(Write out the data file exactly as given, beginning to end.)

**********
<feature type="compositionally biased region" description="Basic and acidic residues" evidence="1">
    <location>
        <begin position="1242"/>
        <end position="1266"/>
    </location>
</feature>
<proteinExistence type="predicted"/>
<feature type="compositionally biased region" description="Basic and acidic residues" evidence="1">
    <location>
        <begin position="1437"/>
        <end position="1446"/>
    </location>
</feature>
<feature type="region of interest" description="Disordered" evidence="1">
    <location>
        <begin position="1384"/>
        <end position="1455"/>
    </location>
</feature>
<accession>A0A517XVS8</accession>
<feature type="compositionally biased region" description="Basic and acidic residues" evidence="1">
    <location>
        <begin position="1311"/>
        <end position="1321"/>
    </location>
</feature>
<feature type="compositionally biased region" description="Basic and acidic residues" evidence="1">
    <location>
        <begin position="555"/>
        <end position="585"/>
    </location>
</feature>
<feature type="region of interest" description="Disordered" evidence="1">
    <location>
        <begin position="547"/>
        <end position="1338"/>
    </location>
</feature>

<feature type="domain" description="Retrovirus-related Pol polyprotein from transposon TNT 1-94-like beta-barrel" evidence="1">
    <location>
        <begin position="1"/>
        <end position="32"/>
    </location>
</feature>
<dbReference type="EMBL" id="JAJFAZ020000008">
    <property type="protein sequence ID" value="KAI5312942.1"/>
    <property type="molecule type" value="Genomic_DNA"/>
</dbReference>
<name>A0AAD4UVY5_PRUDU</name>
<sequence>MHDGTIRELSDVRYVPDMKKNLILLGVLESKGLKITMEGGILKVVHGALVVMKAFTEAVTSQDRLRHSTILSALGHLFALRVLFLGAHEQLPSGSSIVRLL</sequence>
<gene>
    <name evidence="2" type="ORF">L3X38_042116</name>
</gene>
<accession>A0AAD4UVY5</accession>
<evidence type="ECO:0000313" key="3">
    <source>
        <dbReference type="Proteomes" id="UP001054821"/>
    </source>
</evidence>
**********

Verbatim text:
<feature type="compositionally biased region" description="Basic and acidic residues" evidence="1">
    <location>
        <begin position="1242"/>
        <end position="1266"/>
    </location>
</feature>
<proteinExistence type="predicted"/>
<feature type="compositionally biased region" description="Basic and acidic residues" evidence="1">
    <location>
        <begin position="1437"/>
        <end position="1446"/>
    </location>
</feature>
<feature type="region of interest" description="Disordered" evidence="1">
    <location>
        <begin position="1384"/>
        <end position="1455"/>
    </location>
</feature>
<accession>A0A517XVS8</accession>
<feature type="compositionally biased region" description="Basic and acidic residues" evidence="1">
    <location>
        <begin position="1311"/>
        <end position="1321"/>
    </location>
</feature>
<feature type="compositionally biased region" description="Basic and acidic residues" evidence="1">
    <location>
        <begin position="555"/>
        <end position="585"/>
    </location>
</feature>
<feature type="region of interest" description="Disordered" evidence="1">
    <location>
        <begin position="547"/>
        <end position="1338"/>
    </location>
</feature>

<feature type="domain" description="Retrovirus-related Pol polyprotein from transposon TNT 1-94-like beta-barrel" evidence="1">
    <location>
        <begin position="1"/>
        <end position="32"/>
    </location>
</feature>
<dbReference type="EMBL" id="JAJFAZ020000008">
    <property type="protein sequence ID" value="KAI5312942.1"/>
    <property type="molecule type" value="Genomic_DNA"/>
</dbReference>
<name>A0AAD4UVY5_PRUDU</name>
<sequence>MHDGTIRELSDVRYVPDMKKNLILLGVLESKGLKITMEGGILKVVHGALVVMKAFTEAVTSQDRLRHSTILSALGHLFALRVLFLGAHEQLPSGSSIVRLL</sequence>
<gene>
    <name evidence="2" type="ORF">L3X38_042116</name>
</gene>
<accession>A0AAD4UVY5</accession>
<evidence type="ECO:0000313" key="3">
    <source>
        <dbReference type="Proteomes" id="UP001054821"/>
    </source>
</evidence>